Zebra Technologies CEO Anders Gustafsson: Defending Its Stripes

Anders Gustafsson maps a future for Zebra Technologies.

January 21 2010 by ChiefExecutive.net


Don’t let the winsome name fool you. Zebra Technologies’ business is eminently pragmatic, focused around specialty digital printing and automatic identification solutions that help companies identify and track assets, transactions and people wherever they may be around the globe.

That’s a fancy way of describing a business that essentially revolves around printing labels. But then these are no ordinary labels, explains Zebra Technologies CEO Anders Gustafsson. While the company’s origins are in the ubiquitous black and white striped bar codes that inspired its moniker, its printing systems are now used for everything from managing inventory and warehouse operations to keeping tabs on employees and hospital patients.

“Our broad portfolio is one of our strengths,” says Gustafsson, who ticks off an impressive list of uses for the company’s bar code and RFID label printers. “We do the labels that retail pharmacies put on prescription medications, the electronic citations police officers hand out when they catch you speeding, the wristbands hospitals put on patients.”

While many CEOs who come into companies from the outside describe discovering one or more unpleasant surprises hiding in the corner office’s welcome-aboard foliage, Gustafsson, who took the helm in 2007, depicts just the opposite. “Part of my expectation was that our core markets were probably maturing,” he recalls. “That’s something we’ve since reevaluated. Today, we believe we actually have a lot more growth left in our core markets.”

Globalization, he points out, is extending the length and complexity of supply chains. That trend dovetails nicely into businesses geared toward making supply chains more efficient, as well as with Zebra’s footprint, which is larger than that of its closest competitors. While the bulk of the company’s approximately $800 million in annual sales are through resellers who are typically ruthless about margins Zebra has been able to duck the commoditization curse that plagues many IT oriented suppliers. “When it comes down to economics, even when our resellers can make more on a single printer by sourcing it through someone else, the total breadth, support and infrastructure we can offer enables them to make more money working with us,” notes Gustafsson.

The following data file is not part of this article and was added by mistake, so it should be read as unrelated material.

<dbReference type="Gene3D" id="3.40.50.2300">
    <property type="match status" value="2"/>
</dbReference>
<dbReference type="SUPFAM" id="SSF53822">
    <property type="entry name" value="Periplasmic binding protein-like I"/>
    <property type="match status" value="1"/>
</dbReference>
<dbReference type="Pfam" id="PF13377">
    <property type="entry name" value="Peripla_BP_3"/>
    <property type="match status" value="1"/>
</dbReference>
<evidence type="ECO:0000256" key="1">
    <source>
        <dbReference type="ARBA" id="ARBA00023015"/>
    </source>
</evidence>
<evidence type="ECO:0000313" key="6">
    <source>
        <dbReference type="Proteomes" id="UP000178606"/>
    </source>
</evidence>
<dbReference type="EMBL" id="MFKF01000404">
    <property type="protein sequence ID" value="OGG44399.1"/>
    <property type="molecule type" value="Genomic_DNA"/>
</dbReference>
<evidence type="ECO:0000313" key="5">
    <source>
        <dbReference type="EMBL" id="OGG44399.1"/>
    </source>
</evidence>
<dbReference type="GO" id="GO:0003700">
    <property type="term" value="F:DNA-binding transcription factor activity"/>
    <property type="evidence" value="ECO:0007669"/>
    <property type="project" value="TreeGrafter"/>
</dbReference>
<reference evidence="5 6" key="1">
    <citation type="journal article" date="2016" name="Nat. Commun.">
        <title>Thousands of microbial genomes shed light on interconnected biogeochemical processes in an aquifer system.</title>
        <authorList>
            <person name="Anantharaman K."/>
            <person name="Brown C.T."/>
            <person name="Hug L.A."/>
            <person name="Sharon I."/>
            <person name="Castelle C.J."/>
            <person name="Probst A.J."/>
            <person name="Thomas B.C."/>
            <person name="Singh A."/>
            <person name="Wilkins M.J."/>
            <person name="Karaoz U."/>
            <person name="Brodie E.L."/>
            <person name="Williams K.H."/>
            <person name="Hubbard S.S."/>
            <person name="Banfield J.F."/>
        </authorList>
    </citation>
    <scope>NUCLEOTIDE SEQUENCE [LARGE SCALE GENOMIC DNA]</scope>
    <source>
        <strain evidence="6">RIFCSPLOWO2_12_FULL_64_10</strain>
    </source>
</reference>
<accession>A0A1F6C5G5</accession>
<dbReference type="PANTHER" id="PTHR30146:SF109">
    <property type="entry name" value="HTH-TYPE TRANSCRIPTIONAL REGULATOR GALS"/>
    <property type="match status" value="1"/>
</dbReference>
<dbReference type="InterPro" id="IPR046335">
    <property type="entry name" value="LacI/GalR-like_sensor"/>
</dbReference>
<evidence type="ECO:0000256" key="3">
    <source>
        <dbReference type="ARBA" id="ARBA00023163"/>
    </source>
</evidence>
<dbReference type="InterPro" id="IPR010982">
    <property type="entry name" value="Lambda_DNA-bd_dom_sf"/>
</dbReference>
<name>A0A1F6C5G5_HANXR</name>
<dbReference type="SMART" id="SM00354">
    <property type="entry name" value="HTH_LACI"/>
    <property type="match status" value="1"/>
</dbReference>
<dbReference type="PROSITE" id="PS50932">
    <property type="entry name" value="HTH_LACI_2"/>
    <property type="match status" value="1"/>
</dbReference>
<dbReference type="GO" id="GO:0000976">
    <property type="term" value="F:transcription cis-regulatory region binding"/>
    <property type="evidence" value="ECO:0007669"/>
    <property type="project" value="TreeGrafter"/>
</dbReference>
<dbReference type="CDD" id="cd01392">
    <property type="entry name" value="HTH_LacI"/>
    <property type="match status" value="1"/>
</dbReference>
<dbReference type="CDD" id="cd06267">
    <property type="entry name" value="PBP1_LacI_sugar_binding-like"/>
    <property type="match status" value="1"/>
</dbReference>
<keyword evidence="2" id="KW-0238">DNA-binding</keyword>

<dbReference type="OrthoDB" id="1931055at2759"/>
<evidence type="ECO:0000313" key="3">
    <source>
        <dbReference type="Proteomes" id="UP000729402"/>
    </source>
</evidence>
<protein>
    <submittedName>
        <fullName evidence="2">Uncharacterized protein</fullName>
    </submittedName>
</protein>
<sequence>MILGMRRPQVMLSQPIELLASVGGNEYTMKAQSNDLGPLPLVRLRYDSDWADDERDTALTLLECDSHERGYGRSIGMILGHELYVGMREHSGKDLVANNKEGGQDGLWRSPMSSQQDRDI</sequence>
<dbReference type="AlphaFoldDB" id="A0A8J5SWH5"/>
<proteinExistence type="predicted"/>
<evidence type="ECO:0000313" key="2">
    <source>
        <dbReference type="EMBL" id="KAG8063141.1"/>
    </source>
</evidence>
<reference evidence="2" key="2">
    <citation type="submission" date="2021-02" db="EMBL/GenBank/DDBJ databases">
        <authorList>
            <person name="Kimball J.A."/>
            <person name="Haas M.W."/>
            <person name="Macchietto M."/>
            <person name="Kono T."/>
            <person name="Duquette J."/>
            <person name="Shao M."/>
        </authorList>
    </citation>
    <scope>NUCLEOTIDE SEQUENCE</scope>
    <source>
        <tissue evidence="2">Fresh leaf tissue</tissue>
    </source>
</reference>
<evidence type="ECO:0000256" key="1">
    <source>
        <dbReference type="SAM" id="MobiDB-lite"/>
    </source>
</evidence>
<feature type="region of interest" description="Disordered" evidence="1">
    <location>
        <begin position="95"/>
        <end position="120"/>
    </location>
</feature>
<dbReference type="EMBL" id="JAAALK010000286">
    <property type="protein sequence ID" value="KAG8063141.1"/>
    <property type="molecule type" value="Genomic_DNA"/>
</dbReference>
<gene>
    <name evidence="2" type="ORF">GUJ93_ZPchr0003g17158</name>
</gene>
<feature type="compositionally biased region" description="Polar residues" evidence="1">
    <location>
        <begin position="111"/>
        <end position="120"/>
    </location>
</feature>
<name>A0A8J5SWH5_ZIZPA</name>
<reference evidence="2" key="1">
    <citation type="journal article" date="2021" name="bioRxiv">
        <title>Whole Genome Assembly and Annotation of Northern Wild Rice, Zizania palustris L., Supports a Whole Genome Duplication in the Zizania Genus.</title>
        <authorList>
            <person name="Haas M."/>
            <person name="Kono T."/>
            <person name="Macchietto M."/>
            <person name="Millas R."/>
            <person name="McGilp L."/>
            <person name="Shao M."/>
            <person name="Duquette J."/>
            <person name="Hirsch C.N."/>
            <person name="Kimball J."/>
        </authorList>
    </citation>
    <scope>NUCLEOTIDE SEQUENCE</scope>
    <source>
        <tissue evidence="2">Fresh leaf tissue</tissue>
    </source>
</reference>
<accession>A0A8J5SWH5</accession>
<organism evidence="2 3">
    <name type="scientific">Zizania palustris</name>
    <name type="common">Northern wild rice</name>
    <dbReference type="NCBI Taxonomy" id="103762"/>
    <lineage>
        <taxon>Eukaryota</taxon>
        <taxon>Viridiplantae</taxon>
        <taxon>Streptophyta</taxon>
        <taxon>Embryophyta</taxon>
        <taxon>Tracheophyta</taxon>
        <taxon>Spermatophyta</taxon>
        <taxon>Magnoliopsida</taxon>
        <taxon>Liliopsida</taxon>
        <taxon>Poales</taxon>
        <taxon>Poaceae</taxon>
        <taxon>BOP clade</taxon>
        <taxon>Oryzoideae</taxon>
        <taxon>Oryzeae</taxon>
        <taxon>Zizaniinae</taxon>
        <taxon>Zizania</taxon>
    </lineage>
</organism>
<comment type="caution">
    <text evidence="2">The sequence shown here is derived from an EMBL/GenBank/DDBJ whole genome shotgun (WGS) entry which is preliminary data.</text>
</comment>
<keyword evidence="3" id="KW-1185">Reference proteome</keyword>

Mobile work force and healthcare industry solutions like bar code prescription labels that encode patient information to satisfy HIPAA privacy requirements are growing markets for the company, he adds. Zebra recently debuted a smart-phone printing capability that lets workers print field service records, tracking tags, point-of-sale receipts and healthcare specimen labels directly from their BlackBerry devices to company printers from wherever they may be working. “Untethered work Forces the guy who delivers Coke to the convenience store, the person who takes receipt of your rental car at Hertz or Avis are a big, growing market,” asserts Gustafsson. Over the past decade, Zebra Technologies has also moved steadily into overseas markets. Ten years ago U.S. Sales accounted for 60 percent of sales; today the number is just 45 percent.

The company is also pushing forward on Radio-frequency Identification (RFID) label technology, which improves the efficiency of inventory tracking and management tags by incorporating more data and enabling labels to be read beyond the line of sight of the reader. Heralded as having the potential to revolutionize supply chain technology five years ago, RFID has yet to live up to its potential.

“RFID is a really versatile technology,” says Gustafsson. “But the applications with the most potential active RFID tags with batteries inside that let you communicate with that bar tag from far away rather than passive RFID tags, which are similar to traditional bar codes but with more information capacity were not pursued. Eventually it will have a good future, but it’s taken longer to realize than anyone anticipated.”

Still, the technology has already been employed in intriguing ways.

Zebra’s Ultra Wideband real time locating system, for example, can provide the precise location (within inches) of an asset or person. The system has been placed on the skateboards and bikes used in X-Games (an annual sports event that focuses on extreme action sports). The tags are used to measure competitors’ amplitude (the height and speed of jumps) and transmit that information to judges and an LED display for spectators in real time.

Despite its growth opportunities and innovative applications, Zebra Technologies’ sales took a 20 percent hit in 2009, and are expected to be under $800 million for the year a significant drop from $976.7 million in 2008. Volume declines and currency exchange rates both factored into the drop, says Gustafsson, who notes that the economic decline hit the company’s higher end products hardest. “We have the same overhead spread over fewer units,” he says. “And [two years] ago, the exchange rate was 1.6 euros to the dollar.”

But Gustafsson is optimistic about the year to come. “We think it will be a robust year for us,” says the 47-year old CEO, who hopes to “turbocharge” growth by pursuing greater market share in both core markets and growth markets like China. “We are in a unique position in that we’re one of the few if not the only companies in our space that’s financially and strategically strong. By moving from defense to offense in a nimble fashion we’re well positioned to capitalize on the recovery.”